Defense Security Cooperation Agency

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The seal of the Defense Security Cooperation Agency

The Defense Security Cooperation Agency (DSCA), as part of the United States Department of Defense (DoD), provides financial and technical assistance, transfer of defense matériel, training and services to allies, and promotes military-to-military contacts.

Security Cooperation (SC) is founded on a tradition of cooperation between the United States and other sovereign nations with similar values and interests in order to meet common defense goals. It consists of a group of programs authorized by the U.S. Foreign Assistance Act of 1961, as amended, and the Arms Export Control Act, as amended, and related statutes by which the DoD or commercial contractor provide defense articles and services in furtherance of national policies and objectives.


Founded in 1971,[1] the Defense Security Assistance Agency was renamed the Defense Security Cooperation Agency effective October 1, 1998.[2]

Foreign military sales (FMS)

Foreign military sales (FMS) and International Military Education and Training (IMET) are two key programs included within Security Cooperation. IMET is conducted solely on a grant basis. FMS can be conducted through direct payments of foreign states or United States Foreign Military Financing (FMF).

Foreign Military Sales division is the core activity of DSCA, and yearly sales are between US$30 and US$40 billion.[3] FMS is a U.S. government to foreign government agreement, and DSCA acts as agent for procurement mostly for American defense company and aerospace companies or for DoD stocks. FMS is managed and operated by DoD on a no-profit and no-loss basis. Countries participating in the program pay for defense articles and services at prices which recoup costs incurred by the United States. This includes a fee ($15,000, or 3.8% of item and service cost, whichever is greater) to cover the cost of administering the program[citation needed].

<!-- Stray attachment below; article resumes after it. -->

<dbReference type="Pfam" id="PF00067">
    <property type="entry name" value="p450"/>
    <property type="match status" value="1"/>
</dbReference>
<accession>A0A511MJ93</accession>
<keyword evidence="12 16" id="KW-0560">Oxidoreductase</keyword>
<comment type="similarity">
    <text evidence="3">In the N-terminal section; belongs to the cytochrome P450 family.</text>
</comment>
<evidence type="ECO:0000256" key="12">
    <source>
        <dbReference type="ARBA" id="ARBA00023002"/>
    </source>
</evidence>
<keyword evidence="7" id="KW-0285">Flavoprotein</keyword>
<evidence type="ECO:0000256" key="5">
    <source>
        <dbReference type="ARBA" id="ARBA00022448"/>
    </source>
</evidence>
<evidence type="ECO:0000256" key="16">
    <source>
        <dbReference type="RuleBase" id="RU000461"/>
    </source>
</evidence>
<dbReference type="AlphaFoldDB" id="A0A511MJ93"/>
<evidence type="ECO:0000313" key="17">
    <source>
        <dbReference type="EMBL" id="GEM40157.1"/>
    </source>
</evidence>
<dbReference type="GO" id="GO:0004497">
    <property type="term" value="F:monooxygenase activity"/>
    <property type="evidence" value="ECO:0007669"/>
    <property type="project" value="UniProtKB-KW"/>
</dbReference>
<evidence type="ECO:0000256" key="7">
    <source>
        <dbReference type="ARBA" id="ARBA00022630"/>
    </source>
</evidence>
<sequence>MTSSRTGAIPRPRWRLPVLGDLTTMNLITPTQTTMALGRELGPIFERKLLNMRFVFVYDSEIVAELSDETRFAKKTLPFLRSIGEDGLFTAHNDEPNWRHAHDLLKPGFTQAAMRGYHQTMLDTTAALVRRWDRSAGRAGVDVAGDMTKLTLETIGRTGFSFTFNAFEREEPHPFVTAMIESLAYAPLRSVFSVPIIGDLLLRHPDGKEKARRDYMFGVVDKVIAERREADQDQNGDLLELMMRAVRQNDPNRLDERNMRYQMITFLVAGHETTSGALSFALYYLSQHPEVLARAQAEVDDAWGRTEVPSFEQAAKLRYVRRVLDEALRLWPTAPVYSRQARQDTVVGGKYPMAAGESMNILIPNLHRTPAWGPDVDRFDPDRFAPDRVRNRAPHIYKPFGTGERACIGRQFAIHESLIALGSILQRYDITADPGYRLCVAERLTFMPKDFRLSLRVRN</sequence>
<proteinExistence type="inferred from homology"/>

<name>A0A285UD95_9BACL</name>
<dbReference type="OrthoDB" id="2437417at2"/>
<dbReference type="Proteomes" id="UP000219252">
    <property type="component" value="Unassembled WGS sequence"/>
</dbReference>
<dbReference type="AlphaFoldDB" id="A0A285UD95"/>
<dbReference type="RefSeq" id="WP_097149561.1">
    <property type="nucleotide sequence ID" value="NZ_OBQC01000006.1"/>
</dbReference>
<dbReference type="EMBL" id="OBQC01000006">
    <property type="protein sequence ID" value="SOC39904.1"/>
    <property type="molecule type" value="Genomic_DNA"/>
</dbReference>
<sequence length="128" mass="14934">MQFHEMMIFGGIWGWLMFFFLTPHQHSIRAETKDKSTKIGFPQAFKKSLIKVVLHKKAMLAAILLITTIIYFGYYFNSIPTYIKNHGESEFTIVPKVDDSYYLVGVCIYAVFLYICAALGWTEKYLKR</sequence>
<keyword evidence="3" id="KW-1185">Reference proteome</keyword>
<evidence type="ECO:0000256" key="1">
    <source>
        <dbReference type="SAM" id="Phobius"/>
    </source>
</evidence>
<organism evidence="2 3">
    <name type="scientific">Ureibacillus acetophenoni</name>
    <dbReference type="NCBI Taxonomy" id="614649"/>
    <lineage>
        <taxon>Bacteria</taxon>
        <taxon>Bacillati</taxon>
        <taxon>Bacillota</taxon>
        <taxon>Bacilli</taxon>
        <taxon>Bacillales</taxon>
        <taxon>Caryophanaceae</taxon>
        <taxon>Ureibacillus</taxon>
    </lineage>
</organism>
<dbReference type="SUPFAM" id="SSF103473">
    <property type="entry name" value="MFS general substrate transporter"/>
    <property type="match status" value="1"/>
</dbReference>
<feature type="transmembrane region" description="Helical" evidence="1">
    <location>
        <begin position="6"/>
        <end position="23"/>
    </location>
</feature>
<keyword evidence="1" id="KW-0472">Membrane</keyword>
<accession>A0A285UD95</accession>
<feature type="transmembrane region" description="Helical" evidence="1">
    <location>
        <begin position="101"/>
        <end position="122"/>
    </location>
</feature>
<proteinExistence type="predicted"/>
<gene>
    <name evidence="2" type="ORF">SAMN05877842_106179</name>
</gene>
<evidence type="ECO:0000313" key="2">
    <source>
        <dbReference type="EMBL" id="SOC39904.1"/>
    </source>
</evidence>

Regional centers

DSCA has five regional centers. They are:


  1. ^ Tirman, John (1997). Spoils of War: The Human Cost of America's Arms Trade. New York: Free Press. p. 24. ISBN 978-0684827261. 
  2. ^ United States Department of Defense, 20 May 1998, SUBJECT: Department of Defense Reform Initiative Directive # 40 - Redesignation of the Defense Security Assistance Agency as the Defense Security Cooperation Agency
  3. ^ In 2009, according to DSCA, $36 billion
  4. ^ Africa Center for Strategic Studies Archived December 8, 2013, at the Wayback Machine.
  5. ^ Daniel K. Inouye Asia-Pacific Center for Security Studies
  6. ^ Welcome to the Marshall Center
  7. ^ William J. Perry Center for Hemispheric Defense Studies
  8. ^ Near East South Asia Center for Strategic Studies

External links

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